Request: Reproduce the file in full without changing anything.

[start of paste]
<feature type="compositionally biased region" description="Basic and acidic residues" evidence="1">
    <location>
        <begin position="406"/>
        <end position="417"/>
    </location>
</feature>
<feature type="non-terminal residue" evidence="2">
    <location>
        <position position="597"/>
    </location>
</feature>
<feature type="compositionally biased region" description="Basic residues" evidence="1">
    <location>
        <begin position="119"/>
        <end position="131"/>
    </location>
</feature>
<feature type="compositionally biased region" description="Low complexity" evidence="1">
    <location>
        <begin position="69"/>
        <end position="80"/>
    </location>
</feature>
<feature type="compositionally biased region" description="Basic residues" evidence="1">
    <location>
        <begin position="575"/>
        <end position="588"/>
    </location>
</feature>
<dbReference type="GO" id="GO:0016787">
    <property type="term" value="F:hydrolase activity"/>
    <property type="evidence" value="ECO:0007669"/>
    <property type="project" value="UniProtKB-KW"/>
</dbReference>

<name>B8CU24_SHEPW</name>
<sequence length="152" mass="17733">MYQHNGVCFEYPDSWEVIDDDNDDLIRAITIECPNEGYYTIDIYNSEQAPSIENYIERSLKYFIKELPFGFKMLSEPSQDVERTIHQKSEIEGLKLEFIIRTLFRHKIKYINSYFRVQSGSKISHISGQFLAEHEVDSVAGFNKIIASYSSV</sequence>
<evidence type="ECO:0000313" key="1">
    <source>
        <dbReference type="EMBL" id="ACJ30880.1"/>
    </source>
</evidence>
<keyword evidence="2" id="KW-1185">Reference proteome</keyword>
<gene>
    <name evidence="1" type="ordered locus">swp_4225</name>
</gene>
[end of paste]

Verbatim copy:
<feature type="compositionally biased region" description="Basic and acidic residues" evidence="1">
    <location>
        <begin position="406"/>
        <end position="417"/>
    </location>
</feature>
<feature type="non-terminal residue" evidence="2">
    <location>
        <position position="597"/>
    </location>
</feature>
<feature type="compositionally biased region" description="Basic residues" evidence="1">
    <location>
        <begin position="119"/>
        <end position="131"/>
    </location>
</feature>
<feature type="compositionally biased region" description="Low complexity" evidence="1">
    <location>
        <begin position="69"/>
        <end position="80"/>
    </location>
</feature>
<feature type="compositionally biased region" description="Basic residues" evidence="1">
    <location>
        <begin position="575"/>
        <end position="588"/>
    </location>
</feature>
<dbReference type="GO" id="GO:0016787">
    <property type="term" value="F:hydrolase activity"/>
    <property type="evidence" value="ECO:0007669"/>
    <property type="project" value="UniProtKB-KW"/>
</dbReference>

<name>B8CU24_SHEPW</name>
<sequence length="152" mass="17733">MYQHNGVCFEYPDSWEVIDDDNDDLIRAITIECPNEGYYTIDIYNSEQAPSIENYIERSLKYFIKELPFGFKMLSEPSQDVERTIHQKSEIEGLKLEFIIRTLFRHKIKYINSYFRVQSGSKISHISGQFLAEHEVDSVAGFNKIIASYSSV</sequence>
<evidence type="ECO:0000313" key="1">
    <source>
        <dbReference type="EMBL" id="ACJ30880.1"/>
    </source>
</evidence>
<keyword evidence="2" id="KW-1185">Reference proteome</keyword>
<gene>
    <name evidence="1" type="ordered locus">swp_4225</name>
</gene>